Fabien Riggall believes his company can boost arthouse film distribution in the UK.
Curzon Artificial Eye’s release of The Handmaiden brought in £548,000 at the UK box office over the four-day Easter weekend. Of that total, nearly a third came through Secret Cinema, which reported £159,295 for six preview screenings of Park Chan-Wook’s period mystery.
Secret Cinema founder Fabien Riggall says his company plans to do more preview events.
“We want to do three or four preview runs a year. Festivals are a key part of a release strategy and we also have a lot to offer. We can get people to engage with films that are increasingly hard to release such as foreign-language titles such as Victoria and The Handmaiden.”
Secret Cinema launched in 2007. Secret Cinema X is the strand of the company that previews an upcoming release with participatory evenings where the audience come in costume and interact with actors impersonating their on-screen counterparts on a set constructed to mimic the film’s milieu.
For The Handmaiden, the audience came dressed in black tie and evening gowns and were not allowed to speak. Communication was done through writing notes on pads.
More than 5500 tickets were sold for The Handmaiden. With tickets priced at around £30 (compared to average UK cinema-ticket price of £7.17 in 2015), Secret Cinema preview screenings could offer a significant boost to the box office for smaller releases.
An additional benefit to distributors could be a boost in the ancillary value of a film, where home entertainment and VoD deals are tied to theatrical box-office return.
Neither Curzon Artificial Eye or Secret Cinema would discuss the revenue-share arrangement on The Handmaiden, but each event would seem to require a separate negotiation.
Steve Lewis, head of distribution at Curzon Artificial Eye, who worked with Secret Cinema on The Handmaiden event and a preview event around the company’s release of Victoria in 2016, said: “I can’t go into the business terms but I think you have to look at Secret Cinema as part of your overall marketing campaign for the film rather than as a purely business proposition.”
“It’s all about creating a sense of event around the film, about word-of-mouth amongst that audience sector [millennials]. I think that’s where its real value is.”
When it comes to older titles, many distributors view Secret Cinema as a win-win partnership (20th Century Fox’s Moulin Rouge! event has reached £2.6m to date), especially as the company had to battle negative publicity in its early years around cancelled shows and reports of underpaying actors.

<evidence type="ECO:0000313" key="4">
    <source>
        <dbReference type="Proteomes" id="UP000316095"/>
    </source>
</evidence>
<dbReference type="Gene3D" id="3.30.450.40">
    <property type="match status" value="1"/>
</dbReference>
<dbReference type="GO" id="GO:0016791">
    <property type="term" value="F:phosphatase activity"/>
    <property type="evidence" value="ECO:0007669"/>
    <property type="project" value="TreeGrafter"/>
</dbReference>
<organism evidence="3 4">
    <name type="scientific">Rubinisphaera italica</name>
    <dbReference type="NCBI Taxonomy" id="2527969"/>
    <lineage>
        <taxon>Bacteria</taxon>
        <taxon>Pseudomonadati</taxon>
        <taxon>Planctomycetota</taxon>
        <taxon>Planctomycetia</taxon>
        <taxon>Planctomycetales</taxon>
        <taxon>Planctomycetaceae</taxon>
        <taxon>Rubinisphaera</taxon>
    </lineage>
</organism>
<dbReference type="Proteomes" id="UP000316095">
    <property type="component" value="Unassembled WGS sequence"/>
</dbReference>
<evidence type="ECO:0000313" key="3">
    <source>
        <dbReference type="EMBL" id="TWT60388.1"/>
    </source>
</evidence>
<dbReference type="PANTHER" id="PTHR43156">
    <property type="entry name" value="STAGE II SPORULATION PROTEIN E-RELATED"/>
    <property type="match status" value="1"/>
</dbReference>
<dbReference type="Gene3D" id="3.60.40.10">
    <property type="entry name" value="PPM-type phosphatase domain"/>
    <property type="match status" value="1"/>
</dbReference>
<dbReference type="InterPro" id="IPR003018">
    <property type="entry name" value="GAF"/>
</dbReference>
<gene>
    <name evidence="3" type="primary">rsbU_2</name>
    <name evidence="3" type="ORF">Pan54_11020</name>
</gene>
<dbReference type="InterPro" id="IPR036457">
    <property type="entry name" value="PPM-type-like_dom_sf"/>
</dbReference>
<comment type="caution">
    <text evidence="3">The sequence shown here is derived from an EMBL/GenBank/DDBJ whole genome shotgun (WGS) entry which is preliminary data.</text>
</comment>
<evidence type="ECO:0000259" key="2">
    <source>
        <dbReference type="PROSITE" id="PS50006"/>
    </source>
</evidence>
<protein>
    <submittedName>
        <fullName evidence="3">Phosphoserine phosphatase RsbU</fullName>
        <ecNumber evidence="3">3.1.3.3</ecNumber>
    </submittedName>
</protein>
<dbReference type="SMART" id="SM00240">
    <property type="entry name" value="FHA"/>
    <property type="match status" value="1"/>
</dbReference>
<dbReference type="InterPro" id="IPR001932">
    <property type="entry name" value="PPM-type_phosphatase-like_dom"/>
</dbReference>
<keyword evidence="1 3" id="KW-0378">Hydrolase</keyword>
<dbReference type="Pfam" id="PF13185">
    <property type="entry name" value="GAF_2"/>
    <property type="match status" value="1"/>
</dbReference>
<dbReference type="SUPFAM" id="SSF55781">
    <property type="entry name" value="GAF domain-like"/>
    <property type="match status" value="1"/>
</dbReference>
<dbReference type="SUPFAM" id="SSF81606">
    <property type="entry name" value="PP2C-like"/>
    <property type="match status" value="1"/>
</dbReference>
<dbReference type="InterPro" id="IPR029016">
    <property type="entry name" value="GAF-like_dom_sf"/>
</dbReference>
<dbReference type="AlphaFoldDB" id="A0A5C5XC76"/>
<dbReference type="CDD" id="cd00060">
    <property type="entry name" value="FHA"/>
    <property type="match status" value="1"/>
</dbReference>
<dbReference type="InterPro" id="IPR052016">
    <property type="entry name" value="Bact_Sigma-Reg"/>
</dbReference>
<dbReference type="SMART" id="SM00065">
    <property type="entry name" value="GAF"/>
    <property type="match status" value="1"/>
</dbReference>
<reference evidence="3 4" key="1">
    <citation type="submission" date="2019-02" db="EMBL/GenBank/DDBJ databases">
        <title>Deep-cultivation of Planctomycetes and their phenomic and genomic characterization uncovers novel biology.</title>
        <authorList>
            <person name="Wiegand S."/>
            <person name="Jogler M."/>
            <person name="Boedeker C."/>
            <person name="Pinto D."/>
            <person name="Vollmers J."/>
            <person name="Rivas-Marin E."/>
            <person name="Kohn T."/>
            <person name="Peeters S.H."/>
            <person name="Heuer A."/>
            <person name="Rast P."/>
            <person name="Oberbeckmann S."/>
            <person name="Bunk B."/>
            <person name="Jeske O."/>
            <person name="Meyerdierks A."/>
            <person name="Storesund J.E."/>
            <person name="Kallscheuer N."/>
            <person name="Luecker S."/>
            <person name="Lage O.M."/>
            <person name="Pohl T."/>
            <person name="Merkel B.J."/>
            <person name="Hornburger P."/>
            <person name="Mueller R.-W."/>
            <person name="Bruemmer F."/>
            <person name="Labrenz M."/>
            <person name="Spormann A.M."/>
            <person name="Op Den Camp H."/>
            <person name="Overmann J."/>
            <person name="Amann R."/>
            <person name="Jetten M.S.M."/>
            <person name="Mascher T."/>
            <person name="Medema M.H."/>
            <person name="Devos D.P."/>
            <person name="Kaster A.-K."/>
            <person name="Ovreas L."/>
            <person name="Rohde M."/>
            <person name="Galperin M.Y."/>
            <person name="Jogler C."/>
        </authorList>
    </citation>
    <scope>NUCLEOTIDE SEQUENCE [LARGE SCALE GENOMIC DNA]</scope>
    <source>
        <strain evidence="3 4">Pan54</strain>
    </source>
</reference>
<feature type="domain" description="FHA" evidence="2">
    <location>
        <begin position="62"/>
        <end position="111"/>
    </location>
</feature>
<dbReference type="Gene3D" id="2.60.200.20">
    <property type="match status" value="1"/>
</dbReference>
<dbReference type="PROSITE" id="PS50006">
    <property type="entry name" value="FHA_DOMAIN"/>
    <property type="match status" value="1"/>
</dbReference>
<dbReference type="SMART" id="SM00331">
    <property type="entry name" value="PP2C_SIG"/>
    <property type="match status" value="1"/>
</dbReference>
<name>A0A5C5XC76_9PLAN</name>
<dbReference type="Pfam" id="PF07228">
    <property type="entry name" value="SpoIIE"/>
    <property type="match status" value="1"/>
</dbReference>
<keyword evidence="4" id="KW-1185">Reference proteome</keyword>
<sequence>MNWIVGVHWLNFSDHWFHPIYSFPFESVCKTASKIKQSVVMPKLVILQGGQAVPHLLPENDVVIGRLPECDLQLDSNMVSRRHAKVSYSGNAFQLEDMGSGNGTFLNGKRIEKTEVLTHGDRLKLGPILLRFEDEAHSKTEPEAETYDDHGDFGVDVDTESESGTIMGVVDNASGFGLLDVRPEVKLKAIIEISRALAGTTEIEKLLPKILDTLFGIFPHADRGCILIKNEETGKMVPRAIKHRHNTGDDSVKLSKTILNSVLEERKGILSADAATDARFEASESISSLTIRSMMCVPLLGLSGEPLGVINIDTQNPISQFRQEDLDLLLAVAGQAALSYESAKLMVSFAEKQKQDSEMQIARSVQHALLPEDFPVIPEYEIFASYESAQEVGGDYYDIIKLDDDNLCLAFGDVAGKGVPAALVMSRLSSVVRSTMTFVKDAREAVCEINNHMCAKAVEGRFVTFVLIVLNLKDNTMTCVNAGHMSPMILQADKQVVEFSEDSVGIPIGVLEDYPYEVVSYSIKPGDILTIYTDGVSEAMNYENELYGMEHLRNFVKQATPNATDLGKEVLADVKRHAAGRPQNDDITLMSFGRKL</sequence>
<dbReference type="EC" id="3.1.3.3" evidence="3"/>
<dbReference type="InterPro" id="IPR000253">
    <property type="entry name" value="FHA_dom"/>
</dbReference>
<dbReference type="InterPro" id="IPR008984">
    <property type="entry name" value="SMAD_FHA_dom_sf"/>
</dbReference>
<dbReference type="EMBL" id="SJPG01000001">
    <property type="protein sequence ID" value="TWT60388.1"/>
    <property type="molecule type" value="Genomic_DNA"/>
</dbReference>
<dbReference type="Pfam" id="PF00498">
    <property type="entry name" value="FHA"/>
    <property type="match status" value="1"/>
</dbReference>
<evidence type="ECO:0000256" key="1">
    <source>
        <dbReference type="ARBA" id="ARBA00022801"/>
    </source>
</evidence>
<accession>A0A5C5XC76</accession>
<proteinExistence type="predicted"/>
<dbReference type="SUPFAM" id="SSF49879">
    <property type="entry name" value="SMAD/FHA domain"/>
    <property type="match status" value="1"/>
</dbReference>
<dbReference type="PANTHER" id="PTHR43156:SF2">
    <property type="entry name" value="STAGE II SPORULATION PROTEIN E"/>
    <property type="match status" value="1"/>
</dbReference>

They also seem to have found a price point that their audience is happy to pay. The company received criticism in 2014 when it doubled the price for its Back To The Future event to £60, before it became apparent that the scale of the show was bigger than previous Secret Cinema events (the Moulin Rouge! event offers tickets ranging from £49 - £130).
The films that Secret Cinema has previewed have often gone on to perform well at the UK box office. Searching For Sugar Man grossed $600,000 for Studiocanal in 2012, The Imposter (2012) made $1.8m for eOne Films, Altitude’s Amy (2015) was the highest grossing UK documentary of all time at $5.8m and last year Victoria grossed £520,000. One-off Secret Cinema events for Victoria and Amy delivered £12,740 and £16,367 respectively to the two films.
For Fox’s The Grand Budapest Hotel, Secret Cinema’s 36-night run brought in £667,471, contributing 7% of the film’s overall UK box office of $18.5m.
Curzon’s Lewis believes Secret Cinema’s event for Victoria helped boost overall audience numbers for the film, although no specific research was done to measure the impact.
“The feedback from the event was great, and we monitor social media to see what the buzz is,” he said. “There is still an excitement around Secret Cinema.”
The next step for Riggall is striking deals with more UK distributors for new-release events. “There is growing interest in our format,” said Riggall, who spoke to Universal about putting on an event for Julia Ducournau’s Raw (a deal couldn’t be agreed between the two parties) before opting for The Handmaiden. The company also held recent discussions with Picturehouse.
Eve Gabereau, co-managing director of Thunderbird Releasing (formerly Soda Pictures), says she would be interested in putting on a Secret Cinema X event. She previously had discussions with Secret Cinema for a preview of Pulp: A Film About Life And Death And Supermarkets, which didn’t pan out.
For Gabereau, though, there is still a question about the “revenue-split”, as well as concerns about how exhibitors might react to a high-profile Secret Cinema preview of one of her release titles.
“Would they worry that their own box office would be hit, and so be concerned about running a film in their cinemas?”